Observation

From: https://researchmethodsgdansk.files.wordpress.com/2013/03/p2.jpg

This week’s adventure in research involved engaging in an observation and taking notes. This was the challenge:

“Find a public space that interests you and spend a few hours (over a period of a few days, ideally) making some field notes about what you see going on. The following questions might be useful as a guide to your field notes:

  • Where are you? – describe the setting in as much detail as you can.
  • Why did you choose this setting?
  • What activities are people undertaking? What interactions are occurring?
  • What sparks your curiosity about where you are and what is going on?
  • If you were new to this culture, what might you wonder about?”

My field notes which respond to the questions above are here.

Reflections

I found this observation challenging in many ways.

The first and key issue for me was that I was observing without purpose. Reflecting on Merriam’s work in this area, Kawulich (2005) suggests, ‘the most important factor in determining what a researcher should observe is the researcher’s purpose for conducting the study in the first place.’ My observation was not focused in this way, and I felt that I was, in the main, recording meaningless minutiae (maybe many ethnographers feel like this, even if they have a clearly defined research focus).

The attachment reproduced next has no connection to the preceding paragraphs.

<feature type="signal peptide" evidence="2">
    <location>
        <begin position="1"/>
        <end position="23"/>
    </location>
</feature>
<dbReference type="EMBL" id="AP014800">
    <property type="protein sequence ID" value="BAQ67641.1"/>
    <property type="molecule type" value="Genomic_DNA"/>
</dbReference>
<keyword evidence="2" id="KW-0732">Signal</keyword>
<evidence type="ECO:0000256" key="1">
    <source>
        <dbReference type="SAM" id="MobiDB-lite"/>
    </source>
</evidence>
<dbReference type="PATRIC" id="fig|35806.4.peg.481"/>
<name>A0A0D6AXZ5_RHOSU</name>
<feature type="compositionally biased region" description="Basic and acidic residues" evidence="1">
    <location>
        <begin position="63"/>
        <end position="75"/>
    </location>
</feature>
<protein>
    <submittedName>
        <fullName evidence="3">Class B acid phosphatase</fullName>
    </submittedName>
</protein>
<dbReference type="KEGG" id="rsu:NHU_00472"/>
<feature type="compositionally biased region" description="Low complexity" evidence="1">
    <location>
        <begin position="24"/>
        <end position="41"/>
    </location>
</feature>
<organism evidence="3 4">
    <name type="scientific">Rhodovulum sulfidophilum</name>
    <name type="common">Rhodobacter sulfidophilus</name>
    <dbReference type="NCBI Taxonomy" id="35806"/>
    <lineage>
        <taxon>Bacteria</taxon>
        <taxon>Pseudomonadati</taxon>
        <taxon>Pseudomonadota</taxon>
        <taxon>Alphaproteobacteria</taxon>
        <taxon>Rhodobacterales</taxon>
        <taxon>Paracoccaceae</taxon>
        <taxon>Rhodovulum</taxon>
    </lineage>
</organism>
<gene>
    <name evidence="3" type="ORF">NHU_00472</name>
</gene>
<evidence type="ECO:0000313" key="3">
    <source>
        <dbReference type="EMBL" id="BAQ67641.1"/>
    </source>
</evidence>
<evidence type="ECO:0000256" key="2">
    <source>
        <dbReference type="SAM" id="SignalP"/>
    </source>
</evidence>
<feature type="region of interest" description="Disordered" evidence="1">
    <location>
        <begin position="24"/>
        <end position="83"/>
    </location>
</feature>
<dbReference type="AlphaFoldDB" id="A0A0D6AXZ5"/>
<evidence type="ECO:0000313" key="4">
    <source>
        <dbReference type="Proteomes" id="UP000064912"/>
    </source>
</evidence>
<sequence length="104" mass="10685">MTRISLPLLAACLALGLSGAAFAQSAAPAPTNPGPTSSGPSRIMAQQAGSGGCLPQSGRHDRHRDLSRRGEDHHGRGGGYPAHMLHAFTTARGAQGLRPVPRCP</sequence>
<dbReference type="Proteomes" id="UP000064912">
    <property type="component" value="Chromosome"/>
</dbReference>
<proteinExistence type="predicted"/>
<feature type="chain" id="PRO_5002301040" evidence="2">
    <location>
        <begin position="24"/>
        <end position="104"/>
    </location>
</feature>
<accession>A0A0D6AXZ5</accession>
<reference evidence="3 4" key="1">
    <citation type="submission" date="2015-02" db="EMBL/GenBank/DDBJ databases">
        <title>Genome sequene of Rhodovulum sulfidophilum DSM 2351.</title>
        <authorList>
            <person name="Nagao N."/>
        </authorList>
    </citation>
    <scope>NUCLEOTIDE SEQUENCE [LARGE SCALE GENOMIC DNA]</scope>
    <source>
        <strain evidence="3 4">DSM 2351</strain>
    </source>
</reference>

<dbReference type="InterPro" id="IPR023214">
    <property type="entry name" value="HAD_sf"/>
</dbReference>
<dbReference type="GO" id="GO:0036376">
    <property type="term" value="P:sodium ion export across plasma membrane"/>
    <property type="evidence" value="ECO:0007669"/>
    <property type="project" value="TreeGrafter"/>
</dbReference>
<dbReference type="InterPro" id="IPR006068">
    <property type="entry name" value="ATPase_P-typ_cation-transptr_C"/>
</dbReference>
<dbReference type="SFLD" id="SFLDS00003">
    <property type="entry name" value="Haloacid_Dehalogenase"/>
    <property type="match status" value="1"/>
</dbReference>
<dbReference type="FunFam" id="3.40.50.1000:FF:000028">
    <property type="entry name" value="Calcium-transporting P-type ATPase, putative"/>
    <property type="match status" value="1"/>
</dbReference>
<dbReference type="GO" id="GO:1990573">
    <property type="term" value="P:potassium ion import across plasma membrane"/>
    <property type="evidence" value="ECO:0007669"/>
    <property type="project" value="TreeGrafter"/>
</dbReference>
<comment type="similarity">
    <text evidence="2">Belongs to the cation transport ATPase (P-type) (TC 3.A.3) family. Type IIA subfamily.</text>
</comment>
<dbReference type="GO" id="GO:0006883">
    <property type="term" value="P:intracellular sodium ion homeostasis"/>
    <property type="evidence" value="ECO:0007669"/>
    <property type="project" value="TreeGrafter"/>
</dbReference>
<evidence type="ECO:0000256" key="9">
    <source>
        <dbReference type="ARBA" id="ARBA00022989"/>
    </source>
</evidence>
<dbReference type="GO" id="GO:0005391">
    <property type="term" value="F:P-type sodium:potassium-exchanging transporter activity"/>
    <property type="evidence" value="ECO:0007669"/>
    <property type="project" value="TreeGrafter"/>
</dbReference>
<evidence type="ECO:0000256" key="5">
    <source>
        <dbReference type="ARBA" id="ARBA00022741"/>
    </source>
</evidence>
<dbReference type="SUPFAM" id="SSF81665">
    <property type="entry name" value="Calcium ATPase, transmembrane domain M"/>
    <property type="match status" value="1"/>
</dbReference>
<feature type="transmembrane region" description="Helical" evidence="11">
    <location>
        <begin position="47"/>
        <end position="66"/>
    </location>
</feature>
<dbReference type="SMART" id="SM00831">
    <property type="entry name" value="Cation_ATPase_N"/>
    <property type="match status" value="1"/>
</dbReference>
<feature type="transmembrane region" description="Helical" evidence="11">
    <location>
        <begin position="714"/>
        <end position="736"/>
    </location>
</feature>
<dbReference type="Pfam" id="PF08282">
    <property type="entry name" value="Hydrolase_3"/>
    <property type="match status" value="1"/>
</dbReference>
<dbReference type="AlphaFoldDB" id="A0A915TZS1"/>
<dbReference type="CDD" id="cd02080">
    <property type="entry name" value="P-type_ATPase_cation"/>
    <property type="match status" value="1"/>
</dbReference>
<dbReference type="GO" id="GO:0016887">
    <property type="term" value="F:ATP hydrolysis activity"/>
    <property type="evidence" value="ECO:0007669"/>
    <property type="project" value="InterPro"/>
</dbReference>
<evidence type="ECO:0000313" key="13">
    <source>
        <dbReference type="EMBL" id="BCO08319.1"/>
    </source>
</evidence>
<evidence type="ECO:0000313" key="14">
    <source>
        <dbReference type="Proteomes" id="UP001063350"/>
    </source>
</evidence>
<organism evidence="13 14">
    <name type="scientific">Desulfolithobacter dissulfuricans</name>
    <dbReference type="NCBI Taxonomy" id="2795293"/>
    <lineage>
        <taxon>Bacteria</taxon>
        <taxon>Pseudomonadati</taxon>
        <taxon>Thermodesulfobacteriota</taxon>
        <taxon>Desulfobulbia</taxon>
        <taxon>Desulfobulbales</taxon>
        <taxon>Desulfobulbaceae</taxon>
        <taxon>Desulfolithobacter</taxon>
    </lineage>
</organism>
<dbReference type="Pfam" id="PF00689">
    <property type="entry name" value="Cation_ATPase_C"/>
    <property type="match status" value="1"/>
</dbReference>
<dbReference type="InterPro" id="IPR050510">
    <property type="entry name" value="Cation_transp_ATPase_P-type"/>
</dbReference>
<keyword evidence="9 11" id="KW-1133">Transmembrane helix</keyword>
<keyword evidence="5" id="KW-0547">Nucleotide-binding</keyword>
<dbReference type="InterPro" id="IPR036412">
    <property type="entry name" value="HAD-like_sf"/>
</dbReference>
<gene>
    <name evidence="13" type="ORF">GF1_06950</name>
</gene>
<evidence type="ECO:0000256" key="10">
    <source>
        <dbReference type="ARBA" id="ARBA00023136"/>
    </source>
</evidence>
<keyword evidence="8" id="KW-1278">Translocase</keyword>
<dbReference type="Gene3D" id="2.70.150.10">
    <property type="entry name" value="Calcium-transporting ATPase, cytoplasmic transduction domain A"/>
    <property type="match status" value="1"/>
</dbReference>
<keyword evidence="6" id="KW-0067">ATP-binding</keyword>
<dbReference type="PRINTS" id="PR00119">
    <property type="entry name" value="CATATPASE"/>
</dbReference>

I found the act of observing incredibly labour intensive. Trying to construct a ‘written photograph’ (Erlandson, Harris, Skipper and Allen, 1993) proved to be difficult. I was unsure of the detail required, what to include, what to omit. The richness and busyness of every moment became very apparent as I was trying to ‘capture’ those moments. As the café emptied, I felt an increasing sense of relief that there was less to observe and the opportunity to pay closer attention to fewer interactions.

Another issue was practical. There was only one table available in the café and that was in the middle of the room. This meant that I had my back to half of the interactions which were happening in the space.

There were ethical concerns for me too. I was acting as a ‘complete observer’ (Gold, cited in Kawulich, 2005). I was in ‘plain sight’, but those who I was observing did not know that they were being observed.  I live in a small, friendly community, and I wasn’t entirely comfortable with observing my own community without gaining their permission.